Although there is still snow on the ground, it isn’t too early to start planning for a spring and summer garden.
Visitors to the Baright Public Library on Saturday had the opportunity to visit the Seed Share, an event where they could pick out seeds of fruits, vegetables, herbs and flowers for their future gardens. Master gardeners Kathy Goodman and Mary Illig were on hand to answer any questions people had about gardening. Other volunteers from the Douglas/Sarpy Extension Office.
And while the ground might be cold still, Illig and Goodman said planting season is mere weeks away.
“It depends on what they got today,” Goodman said. “It’s the first part of March usually.”
A good starting date for planting is St. Patrick’s Day, weather permitting.
“I try to do all my planting on St. Patrick’s Day if I can,” Illig said.
But some vegetables such as leeks and onions need to be started in a few weeks. Since it varies so much from plant to plant, those with gardening questions can call the extension office at 402-444-7804.
To prep a garden before planting, it’s important that the soil is in good shape.
“We always tell people they should have a soil test done,” Illig said.
Gardeners should also wait until it’s a little more dry to plant, Goodman said.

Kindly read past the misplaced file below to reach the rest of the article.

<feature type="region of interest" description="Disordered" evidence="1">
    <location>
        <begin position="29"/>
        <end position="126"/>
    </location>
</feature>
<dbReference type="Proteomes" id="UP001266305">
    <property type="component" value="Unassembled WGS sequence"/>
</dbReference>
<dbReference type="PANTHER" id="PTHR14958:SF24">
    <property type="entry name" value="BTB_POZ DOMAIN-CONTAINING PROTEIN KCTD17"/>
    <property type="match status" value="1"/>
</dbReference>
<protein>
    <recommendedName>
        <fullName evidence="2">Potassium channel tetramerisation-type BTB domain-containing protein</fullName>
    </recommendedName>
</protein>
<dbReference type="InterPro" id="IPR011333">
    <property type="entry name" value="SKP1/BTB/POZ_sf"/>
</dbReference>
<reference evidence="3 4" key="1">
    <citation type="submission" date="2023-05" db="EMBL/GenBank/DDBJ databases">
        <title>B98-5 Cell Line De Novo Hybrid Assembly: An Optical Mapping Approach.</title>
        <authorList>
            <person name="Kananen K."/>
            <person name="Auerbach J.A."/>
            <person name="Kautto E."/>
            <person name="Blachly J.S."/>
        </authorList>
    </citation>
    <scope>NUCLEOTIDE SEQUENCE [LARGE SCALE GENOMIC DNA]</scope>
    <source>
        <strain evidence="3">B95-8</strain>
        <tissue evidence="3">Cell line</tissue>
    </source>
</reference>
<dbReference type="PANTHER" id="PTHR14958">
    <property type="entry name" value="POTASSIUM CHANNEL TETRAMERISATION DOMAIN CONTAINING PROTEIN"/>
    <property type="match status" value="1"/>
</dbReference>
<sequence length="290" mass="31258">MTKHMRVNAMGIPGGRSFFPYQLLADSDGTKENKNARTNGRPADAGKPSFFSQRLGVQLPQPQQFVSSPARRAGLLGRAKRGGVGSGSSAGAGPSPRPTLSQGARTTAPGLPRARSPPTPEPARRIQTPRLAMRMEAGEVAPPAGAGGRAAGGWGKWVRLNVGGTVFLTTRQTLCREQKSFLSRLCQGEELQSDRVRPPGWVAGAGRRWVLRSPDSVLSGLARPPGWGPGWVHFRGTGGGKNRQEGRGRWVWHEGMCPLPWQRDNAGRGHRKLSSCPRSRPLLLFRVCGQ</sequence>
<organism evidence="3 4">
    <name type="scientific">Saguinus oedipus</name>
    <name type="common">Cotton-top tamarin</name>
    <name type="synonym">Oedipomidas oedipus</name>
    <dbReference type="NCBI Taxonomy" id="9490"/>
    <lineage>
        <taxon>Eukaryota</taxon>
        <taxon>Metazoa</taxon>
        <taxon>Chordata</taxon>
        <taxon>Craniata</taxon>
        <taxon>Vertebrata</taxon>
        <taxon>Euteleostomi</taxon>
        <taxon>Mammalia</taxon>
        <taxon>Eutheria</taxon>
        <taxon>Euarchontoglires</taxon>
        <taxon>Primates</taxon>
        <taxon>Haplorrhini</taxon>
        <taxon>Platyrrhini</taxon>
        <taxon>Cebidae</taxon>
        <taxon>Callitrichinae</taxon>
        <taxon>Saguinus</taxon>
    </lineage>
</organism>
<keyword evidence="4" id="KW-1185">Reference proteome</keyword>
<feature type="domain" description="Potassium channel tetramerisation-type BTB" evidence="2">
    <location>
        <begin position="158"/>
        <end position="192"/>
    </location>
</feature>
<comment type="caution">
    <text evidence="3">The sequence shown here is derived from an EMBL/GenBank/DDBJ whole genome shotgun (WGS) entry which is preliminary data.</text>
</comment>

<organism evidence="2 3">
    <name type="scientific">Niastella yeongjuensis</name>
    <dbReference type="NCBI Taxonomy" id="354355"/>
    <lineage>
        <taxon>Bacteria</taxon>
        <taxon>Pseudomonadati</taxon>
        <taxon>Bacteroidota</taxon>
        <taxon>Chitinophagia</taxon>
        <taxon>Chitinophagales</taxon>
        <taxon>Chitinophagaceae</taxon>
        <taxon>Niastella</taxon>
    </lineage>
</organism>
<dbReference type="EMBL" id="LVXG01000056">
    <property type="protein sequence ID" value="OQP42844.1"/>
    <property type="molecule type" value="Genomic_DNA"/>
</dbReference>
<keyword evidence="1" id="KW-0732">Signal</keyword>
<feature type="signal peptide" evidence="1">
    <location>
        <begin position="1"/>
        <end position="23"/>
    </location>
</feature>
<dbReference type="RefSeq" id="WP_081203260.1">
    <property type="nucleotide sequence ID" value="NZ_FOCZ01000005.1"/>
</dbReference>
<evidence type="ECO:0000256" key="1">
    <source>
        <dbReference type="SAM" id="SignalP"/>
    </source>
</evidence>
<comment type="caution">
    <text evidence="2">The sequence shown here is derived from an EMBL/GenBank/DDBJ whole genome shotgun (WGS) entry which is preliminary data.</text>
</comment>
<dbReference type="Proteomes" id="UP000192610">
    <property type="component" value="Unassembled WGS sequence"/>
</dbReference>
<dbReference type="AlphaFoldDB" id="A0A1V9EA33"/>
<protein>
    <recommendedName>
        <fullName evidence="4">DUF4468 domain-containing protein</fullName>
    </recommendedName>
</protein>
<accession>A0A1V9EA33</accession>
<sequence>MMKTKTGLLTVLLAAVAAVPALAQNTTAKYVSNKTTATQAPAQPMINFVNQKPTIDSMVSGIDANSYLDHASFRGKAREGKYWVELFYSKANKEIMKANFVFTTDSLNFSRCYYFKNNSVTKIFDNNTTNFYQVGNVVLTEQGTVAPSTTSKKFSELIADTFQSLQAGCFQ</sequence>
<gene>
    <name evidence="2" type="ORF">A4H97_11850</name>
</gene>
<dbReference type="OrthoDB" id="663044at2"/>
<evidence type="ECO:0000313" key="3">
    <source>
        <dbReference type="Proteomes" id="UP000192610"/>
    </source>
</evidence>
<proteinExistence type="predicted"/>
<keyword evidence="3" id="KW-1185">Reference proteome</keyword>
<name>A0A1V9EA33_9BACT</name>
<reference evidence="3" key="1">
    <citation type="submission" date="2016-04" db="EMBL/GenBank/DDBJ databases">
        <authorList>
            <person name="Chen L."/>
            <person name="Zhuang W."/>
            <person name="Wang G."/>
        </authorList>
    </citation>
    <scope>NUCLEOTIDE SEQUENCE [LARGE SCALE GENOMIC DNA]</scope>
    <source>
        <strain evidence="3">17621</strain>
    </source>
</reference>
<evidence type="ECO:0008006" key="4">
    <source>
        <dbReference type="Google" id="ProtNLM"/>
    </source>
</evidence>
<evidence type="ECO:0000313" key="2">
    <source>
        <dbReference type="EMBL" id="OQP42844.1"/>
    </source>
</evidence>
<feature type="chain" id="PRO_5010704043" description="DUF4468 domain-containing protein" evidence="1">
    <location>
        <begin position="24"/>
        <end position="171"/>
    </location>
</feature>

Whether planting will be done in the ground or in pots, location is key.
“It should be a spot that gets a fair amount of sunlight and gets good drainage,” Illig said.
And for gardeners just starting out, Illig and Goodman recommended some vegetables that would be easy for beginners.
“Radishes if you like them,” Goodman said. “They’re always easy. Tomato and pepper plants from the greenhouse are always good. It depends on your tastes. That’s what’s nice about today is you can get a lot of seeds and try them without spending a lot of money.”
Illig also said pumpkin and zucchini are easy and fun for children to care for.
Marvin and Alyssa Schulz are past the beginner phase of gardening.
The couple have had a garden and have been growing their own vegetables and flowers for years.
“I do lots of flowers and tomatoes,” Alyssa Schulz said. “We also plant gourds, pumpkins and cucumbers.”
The Schulzes were not even aware the seed share was going on until they arrived at Baright on Saturday.
“I walked by and I looked in and they said, ‘Come on in!’” Marvin Schulz said.
Alyssa Schulz took arugula, leek, eggplant and cauliflower seeds for this year’s garden. She said growing her own vegetables has its benefits.
“It’s so much cheaper,” she said. “And I know exactly what I’m eating.”